"I do not think that the West is moving in that direction, but if they do, no one can predict the consequences," said Assad in an interview with the Russian/Arabic-language TV channel "Rusia al-Yaum."

According to Bashar Assad foreign intervention in Syria would start a domino effect that would affect the whole world from the Atlantic to the Pacific.

Bashar Assad denied reports that he was going to leave the country.

Syria’s Assad offered asylum

Several nations have offered political asylum to Syria’s President Bashar Assad if he ever decides to leave the country, spokeswoman for the US Department of State Victoria Nuland said at a briefing today.

Ms. Nuland said some countries, including those in the Middle East, vowed to grant Mr. Assad and his family asylum. However she refused to name the states in question.

Earlier, UK Prime Minister David Cameron suggested that Bashar Assad could be allowed safe passage out of Syria.

“Of course, I would favour him facing the full force of international law and justice for what he's done,” Cameron said. “I am certainly not offering him an exit plan to Britain but if wants to leave, he could leave, that could be arranged,” he added.

Assad tells Russian TV he will 'live and die in Syria'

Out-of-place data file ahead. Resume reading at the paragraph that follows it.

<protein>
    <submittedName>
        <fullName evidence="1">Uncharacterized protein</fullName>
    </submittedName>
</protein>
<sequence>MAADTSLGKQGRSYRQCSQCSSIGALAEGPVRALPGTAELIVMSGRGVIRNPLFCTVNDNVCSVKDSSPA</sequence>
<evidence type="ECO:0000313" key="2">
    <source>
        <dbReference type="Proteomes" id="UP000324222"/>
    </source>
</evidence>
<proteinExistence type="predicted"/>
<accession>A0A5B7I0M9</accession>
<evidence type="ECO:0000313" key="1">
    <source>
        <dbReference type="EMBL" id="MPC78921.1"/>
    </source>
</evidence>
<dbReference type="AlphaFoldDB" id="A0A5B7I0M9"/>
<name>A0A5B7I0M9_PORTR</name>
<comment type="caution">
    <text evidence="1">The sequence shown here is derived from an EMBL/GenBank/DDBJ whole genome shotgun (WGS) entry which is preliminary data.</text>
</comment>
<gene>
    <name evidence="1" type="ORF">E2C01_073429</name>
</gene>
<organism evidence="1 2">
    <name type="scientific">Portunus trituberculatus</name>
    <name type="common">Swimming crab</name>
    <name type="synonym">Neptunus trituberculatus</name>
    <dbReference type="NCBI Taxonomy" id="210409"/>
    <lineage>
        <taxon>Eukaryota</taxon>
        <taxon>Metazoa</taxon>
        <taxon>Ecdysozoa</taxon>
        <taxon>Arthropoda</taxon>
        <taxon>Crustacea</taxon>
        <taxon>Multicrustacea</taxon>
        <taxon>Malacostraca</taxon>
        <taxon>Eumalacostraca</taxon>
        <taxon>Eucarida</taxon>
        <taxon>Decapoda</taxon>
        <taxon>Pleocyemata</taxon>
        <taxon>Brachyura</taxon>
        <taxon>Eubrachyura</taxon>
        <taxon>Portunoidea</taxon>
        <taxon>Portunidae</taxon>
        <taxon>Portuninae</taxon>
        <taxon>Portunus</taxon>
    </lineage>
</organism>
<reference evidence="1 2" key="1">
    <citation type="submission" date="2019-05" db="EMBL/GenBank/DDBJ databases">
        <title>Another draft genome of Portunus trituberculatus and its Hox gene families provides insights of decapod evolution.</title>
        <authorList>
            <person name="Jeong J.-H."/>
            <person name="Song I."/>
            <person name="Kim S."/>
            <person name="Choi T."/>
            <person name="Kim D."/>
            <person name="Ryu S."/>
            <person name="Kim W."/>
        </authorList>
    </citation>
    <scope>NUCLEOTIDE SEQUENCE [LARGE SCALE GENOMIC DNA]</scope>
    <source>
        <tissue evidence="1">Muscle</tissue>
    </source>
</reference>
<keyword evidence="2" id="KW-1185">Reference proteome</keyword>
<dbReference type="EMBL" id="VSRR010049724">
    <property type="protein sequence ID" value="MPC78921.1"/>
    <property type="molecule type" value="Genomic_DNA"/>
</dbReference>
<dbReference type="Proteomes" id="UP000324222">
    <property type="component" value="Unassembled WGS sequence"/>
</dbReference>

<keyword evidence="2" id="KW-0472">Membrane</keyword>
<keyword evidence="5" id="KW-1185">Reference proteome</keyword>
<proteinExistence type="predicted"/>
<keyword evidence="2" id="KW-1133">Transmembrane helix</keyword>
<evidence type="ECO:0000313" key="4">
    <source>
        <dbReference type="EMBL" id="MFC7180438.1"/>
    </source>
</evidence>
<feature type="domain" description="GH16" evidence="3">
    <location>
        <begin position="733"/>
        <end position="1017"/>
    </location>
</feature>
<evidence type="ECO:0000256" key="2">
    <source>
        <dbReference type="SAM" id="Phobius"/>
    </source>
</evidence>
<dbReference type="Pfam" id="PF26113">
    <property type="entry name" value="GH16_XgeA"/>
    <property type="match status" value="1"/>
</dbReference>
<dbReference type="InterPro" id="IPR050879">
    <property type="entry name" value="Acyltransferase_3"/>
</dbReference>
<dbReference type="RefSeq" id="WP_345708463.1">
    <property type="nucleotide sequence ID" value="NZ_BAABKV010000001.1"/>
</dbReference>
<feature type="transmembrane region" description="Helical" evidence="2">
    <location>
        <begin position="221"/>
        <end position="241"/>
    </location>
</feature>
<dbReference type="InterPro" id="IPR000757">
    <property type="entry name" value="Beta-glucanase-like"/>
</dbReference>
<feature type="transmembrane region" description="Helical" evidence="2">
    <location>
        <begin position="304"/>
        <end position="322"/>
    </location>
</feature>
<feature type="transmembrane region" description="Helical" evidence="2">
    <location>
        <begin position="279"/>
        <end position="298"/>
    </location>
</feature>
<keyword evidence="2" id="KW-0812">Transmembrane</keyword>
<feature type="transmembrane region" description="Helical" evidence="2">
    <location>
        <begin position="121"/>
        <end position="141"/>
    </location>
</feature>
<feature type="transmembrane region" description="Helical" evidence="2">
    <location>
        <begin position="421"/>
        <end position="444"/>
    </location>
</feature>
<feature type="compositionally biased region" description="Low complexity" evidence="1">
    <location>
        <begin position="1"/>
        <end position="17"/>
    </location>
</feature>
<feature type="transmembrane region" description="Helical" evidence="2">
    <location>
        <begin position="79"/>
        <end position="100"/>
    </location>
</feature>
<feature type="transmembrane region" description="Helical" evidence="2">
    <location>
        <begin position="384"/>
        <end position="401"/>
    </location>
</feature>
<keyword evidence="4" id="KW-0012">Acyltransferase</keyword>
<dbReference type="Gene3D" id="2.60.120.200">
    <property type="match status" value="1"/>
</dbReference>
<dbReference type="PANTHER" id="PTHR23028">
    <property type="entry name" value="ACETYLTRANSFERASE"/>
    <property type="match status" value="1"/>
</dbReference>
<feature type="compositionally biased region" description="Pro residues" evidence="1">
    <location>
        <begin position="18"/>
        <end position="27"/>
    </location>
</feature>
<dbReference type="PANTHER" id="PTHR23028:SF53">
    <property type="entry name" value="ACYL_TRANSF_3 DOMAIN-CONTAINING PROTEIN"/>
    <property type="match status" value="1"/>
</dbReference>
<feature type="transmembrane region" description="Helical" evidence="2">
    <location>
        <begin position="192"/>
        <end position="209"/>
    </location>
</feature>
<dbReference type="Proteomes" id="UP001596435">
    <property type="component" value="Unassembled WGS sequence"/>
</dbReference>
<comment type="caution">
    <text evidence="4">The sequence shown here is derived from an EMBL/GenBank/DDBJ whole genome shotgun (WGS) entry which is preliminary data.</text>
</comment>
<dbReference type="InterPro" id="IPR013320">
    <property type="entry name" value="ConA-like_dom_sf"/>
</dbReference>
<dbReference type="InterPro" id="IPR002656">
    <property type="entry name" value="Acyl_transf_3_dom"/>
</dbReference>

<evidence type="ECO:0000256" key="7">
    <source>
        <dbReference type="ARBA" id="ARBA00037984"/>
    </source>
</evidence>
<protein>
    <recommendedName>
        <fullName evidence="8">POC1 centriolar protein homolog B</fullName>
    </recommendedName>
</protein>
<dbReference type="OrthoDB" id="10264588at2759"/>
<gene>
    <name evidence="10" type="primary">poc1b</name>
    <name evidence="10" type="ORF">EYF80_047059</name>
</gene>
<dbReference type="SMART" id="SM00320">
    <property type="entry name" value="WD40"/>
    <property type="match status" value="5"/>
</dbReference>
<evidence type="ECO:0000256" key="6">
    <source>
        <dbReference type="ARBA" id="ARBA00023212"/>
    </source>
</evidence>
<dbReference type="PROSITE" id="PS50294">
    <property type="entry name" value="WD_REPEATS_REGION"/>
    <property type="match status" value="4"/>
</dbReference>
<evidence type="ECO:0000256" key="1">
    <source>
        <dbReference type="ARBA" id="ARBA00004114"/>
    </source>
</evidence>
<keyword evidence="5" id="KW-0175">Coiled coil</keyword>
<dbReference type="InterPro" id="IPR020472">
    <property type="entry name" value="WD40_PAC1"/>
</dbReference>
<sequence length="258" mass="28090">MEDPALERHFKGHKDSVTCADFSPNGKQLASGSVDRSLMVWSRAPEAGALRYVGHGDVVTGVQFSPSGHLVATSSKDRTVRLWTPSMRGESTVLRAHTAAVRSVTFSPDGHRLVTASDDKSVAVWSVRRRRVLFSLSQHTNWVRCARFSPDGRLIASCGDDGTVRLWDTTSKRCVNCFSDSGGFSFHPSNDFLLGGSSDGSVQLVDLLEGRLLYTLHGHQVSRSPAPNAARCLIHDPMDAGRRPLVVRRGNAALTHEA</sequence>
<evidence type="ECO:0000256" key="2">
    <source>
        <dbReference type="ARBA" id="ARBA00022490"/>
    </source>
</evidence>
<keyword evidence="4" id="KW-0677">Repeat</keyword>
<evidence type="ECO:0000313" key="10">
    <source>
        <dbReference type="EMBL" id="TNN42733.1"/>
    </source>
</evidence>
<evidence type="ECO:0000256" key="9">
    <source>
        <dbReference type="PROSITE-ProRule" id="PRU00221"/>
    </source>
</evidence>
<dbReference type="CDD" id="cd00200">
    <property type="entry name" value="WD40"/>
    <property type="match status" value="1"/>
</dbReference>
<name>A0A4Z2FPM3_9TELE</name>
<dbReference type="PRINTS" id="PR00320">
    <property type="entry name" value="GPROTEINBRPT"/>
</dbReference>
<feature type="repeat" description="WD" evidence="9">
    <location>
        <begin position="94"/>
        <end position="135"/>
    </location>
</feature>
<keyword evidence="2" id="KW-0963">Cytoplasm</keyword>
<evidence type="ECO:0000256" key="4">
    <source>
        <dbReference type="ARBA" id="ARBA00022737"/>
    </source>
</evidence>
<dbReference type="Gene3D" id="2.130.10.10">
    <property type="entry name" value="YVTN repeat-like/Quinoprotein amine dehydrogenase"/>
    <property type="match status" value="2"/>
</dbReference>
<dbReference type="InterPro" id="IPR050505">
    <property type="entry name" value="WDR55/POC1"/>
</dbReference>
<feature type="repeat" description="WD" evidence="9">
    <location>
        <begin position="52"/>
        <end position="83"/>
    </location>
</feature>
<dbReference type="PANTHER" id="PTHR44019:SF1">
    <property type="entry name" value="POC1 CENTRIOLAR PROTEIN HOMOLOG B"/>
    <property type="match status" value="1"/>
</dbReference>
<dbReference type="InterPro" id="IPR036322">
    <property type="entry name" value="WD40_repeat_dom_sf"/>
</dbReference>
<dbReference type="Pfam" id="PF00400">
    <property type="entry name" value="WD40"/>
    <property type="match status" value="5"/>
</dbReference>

Syrian President Bashar al-Assad on Thursday rejected calls that he seek a safe exit, vowing he would "live and die in Syria", in an interview with Russian Arabic-language channel Rusiya Al-Yaum.

He also warned that a foreign intervention to deal with Syria's conflict would have "global consequences."

Assad does not see foreign intervention in Syria

President Bashar al-Assad said he does not see the West embarking on a military intervention in Syria and warned that the cost of such action would be unbearable, Russia Today reported on Thursday, citing an interview with him.

"I think that the cost of a foreign invasion of Syria - if it happens - would be bigger than the entire world can bear ... This will have a domino effect that will affect the world from the Atlantic to the Pacific," he said.

"I do not believe the West is heading in this direction, but if they do, nobody can tell what will happen afterwards," he said. The remarks were published in Arabic on Russia Today's web site.

Syria’s Assad offered asylum Syria’s Assad offered asylum

Several nations have offered political asylum to Syria’s President Bashar Assad if he ever decides to leave the country, spokeswoman for the US Department of State Victoria Nuland said at a briefing today.

Ms. Nuland said some countries, including those in the Middle East, vowed to grant Mr. Assad and his family asylum. However she refused to name the states in question.

Earlier, UK Prime Minister David Cameron suggested that Bashar Assad could be allowed safe passage out of Syria.

“Of course, I would favour him facing the full force of international law and justice for what he's done,” Cameron said. “I am certainly not offering him an exit plan to Britain but if wants to leave, he could leave, that could be arranged,” he added.

Voice of Russia, AFP, Interfax, Reuters, RT